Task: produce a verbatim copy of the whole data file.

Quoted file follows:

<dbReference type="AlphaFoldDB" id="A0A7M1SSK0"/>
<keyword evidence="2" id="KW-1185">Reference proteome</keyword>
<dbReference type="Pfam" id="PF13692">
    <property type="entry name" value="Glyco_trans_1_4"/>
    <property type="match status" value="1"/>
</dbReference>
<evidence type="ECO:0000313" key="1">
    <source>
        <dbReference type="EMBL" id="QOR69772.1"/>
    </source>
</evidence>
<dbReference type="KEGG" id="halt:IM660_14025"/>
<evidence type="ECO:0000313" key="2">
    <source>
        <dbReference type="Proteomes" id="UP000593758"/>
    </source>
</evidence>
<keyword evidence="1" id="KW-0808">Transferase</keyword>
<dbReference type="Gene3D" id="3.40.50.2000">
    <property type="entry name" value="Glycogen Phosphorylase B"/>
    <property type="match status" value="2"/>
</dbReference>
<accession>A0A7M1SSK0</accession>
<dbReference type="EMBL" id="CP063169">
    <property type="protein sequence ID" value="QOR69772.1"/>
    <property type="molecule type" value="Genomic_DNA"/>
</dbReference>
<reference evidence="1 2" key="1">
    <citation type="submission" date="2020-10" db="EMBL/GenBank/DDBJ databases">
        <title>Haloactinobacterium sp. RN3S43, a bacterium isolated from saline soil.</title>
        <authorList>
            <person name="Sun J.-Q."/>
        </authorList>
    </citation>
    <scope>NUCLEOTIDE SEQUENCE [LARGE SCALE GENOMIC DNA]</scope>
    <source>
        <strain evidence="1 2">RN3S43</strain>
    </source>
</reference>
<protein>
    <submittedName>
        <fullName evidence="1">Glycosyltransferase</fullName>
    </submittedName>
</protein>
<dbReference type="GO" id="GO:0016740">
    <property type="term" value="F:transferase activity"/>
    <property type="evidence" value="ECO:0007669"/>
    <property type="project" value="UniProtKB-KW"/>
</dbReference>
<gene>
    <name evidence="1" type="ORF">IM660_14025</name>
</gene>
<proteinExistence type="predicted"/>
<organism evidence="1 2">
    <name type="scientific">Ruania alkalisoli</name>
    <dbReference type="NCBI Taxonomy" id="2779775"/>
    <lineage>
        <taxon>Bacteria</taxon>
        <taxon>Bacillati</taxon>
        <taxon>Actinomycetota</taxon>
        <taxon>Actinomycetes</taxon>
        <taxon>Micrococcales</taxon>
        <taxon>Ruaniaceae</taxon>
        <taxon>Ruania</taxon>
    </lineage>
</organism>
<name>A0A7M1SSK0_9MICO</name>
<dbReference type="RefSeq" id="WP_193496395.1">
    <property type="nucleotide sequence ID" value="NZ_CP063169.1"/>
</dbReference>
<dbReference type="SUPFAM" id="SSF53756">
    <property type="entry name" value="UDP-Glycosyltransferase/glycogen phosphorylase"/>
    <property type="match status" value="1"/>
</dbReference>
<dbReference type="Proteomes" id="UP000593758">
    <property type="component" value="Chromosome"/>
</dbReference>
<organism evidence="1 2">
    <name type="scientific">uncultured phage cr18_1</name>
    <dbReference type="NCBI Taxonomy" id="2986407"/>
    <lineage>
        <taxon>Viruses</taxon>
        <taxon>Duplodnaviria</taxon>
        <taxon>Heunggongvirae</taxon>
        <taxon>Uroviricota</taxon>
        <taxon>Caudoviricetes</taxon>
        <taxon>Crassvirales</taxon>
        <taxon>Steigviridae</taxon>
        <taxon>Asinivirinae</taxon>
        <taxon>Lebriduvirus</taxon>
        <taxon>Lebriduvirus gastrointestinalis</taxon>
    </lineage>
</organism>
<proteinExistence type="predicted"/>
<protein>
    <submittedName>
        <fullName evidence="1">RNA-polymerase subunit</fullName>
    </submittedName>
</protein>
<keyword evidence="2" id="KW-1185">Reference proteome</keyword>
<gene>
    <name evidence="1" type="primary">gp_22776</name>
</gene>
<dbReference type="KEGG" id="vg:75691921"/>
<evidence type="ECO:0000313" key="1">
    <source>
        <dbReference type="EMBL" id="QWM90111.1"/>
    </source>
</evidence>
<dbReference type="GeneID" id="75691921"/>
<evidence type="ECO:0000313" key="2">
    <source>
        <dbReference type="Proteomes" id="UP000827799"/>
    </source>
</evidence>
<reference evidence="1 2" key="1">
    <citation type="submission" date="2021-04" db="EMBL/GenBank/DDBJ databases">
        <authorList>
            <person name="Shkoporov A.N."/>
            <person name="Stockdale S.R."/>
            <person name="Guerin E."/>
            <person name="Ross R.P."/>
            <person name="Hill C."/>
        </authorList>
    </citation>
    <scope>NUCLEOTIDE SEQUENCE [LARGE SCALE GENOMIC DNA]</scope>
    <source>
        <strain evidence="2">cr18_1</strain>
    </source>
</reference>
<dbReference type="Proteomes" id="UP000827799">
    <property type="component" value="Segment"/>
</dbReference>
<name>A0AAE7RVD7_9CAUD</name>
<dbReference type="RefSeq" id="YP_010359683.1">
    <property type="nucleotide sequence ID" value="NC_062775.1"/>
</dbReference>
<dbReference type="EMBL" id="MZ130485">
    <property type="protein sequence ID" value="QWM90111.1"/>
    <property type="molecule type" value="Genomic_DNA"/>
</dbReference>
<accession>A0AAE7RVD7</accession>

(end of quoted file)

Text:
<dbReference type="AlphaFoldDB" id="A0A7M1SSK0"/>
<keyword evidence="2" id="KW-1185">Reference proteome</keyword>
<dbReference type="Pfam" id="PF13692">
    <property type="entry name" value="Glyco_trans_1_4"/>
    <property type="match status" value="1"/>
</dbReference>
<evidence type="ECO:0000313" key="1">
    <source>
        <dbReference type="EMBL" id="QOR69772.1"/>
    </source>
</evidence>
<dbReference type="KEGG" id="halt:IM660_14025"/>
<evidence type="ECO:0000313" key="2">
    <source>
        <dbReference type="Proteomes" id="UP000593758"/>
    </source>
</evidence>
<keyword evidence="1" id="KW-0808">Transferase</keyword>
<dbReference type="Gene3D" id="3.40.50.2000">
    <property type="entry name" value="Glycogen Phosphorylase B"/>
    <property type="match status" value="2"/>
</dbReference>
<accession>A0A7M1SSK0</accession>
<dbReference type="EMBL" id="CP063169">
    <property type="protein sequence ID" value="QOR69772.1"/>
    <property type="molecule type" value="Genomic_DNA"/>
</dbReference>
<reference evidence="1 2" key="1">
    <citation type="submission" date="2020-10" db="EMBL/GenBank/DDBJ databases">
        <title>Haloactinobacterium sp. RN3S43, a bacterium isolated from saline soil.</title>
        <authorList>
            <person name="Sun J.-Q."/>
        </authorList>
    </citation>
    <scope>NUCLEOTIDE SEQUENCE [LARGE SCALE GENOMIC DNA]</scope>
    <source>
        <strain evidence="1 2">RN3S43</strain>
    </source>
</reference>
<protein>
    <submittedName>
        <fullName evidence="1">Glycosyltransferase</fullName>
    </submittedName>
</protein>
<dbReference type="GO" id="GO:0016740">
    <property type="term" value="F:transferase activity"/>
    <property type="evidence" value="ECO:0007669"/>
    <property type="project" value="UniProtKB-KW"/>
</dbReference>
<gene>
    <name evidence="1" type="ORF">IM660_14025</name>
</gene>
<proteinExistence type="predicted"/>
<organism evidence="1 2">
    <name type="scientific">Ruania alkalisoli</name>
    <dbReference type="NCBI Taxonomy" id="2779775"/>
    <lineage>
        <taxon>Bacteria</taxon>
        <taxon>Bacillati</taxon>
        <taxon>Actinomycetota</taxon>
        <taxon>Actinomycetes</taxon>
        <taxon>Micrococcales</taxon>
        <taxon>Ruaniaceae</taxon>
        <taxon>Ruania</taxon>
    </lineage>
</organism>
<name>A0A7M1SSK0_9MICO</name>
<dbReference type="RefSeq" id="WP_193496395.1">
    <property type="nucleotide sequence ID" value="NZ_CP063169.1"/>
</dbReference>
<dbReference type="SUPFAM" id="SSF53756">
    <property type="entry name" value="UDP-Glycosyltransferase/glycogen phosphorylase"/>
    <property type="match status" value="1"/>
</dbReference>
<dbReference type="Proteomes" id="UP000593758">
    <property type="component" value="Chromosome"/>
</dbReference>
<organism evidence="1 2">
    <name type="scientific">uncultured phage cr18_1</name>
    <dbReference type="NCBI Taxonomy" id="2986407"/>
    <lineage>
        <taxon>Viruses</taxon>
        <taxon>Duplodnaviria</taxon>
        <taxon>Heunggongvirae</taxon>
        <taxon>Uroviricota</taxon>
        <taxon>Caudoviricetes</taxon>
        <taxon>Crassvirales</taxon>
        <taxon>Steigviridae</taxon>
        <taxon>Asinivirinae</taxon>
        <taxon>Lebriduvirus</taxon>
        <taxon>Lebriduvirus gastrointestinalis</taxon>
    </lineage>
</organism>
<proteinExistence type="predicted"/>
<protein>
    <submittedName>
        <fullName evidence="1">RNA-polymerase subunit</fullName>
    </submittedName>
</protein>
<keyword evidence="2" id="KW-1185">Reference proteome</keyword>
<gene>
    <name evidence="1" type="primary">gp_22776</name>
</gene>
<dbReference type="KEGG" id="vg:75691921"/>
<evidence type="ECO:0000313" key="1">
    <source>
        <dbReference type="EMBL" id="QWM90111.1"/>
    </source>
</evidence>
<dbReference type="GeneID" id="75691921"/>
<evidence type="ECO:0000313" key="2">
    <source>
        <dbReference type="Proteomes" id="UP000827799"/>
    </source>
</evidence>
<reference evidence="1 2" key="1">
    <citation type="submission" date="2021-04" db="EMBL/GenBank/DDBJ databases">
        <authorList>
            <person name="Shkoporov A.N."/>
            <person name="Stockdale S.R."/>
            <person name="Guerin E."/>
            <person name="Ross R.P."/>
            <person name="Hill C."/>
        </authorList>
    </citation>
    <scope>NUCLEOTIDE SEQUENCE [LARGE SCALE GENOMIC DNA]</scope>
    <source>
        <strain evidence="2">cr18_1</strain>
    </source>
</reference>
<dbReference type="Proteomes" id="UP000827799">
    <property type="component" value="Segment"/>
</dbReference>
<name>A0AAE7RVD7_9CAUD</name>
<dbReference type="RefSeq" id="YP_010359683.1">
    <property type="nucleotide sequence ID" value="NC_062775.1"/>
</dbReference>
<dbReference type="EMBL" id="MZ130485">
    <property type="protein sequence ID" value="QWM90111.1"/>
    <property type="molecule type" value="Genomic_DNA"/>
</dbReference>
<accession>A0AAE7RVD7</accession>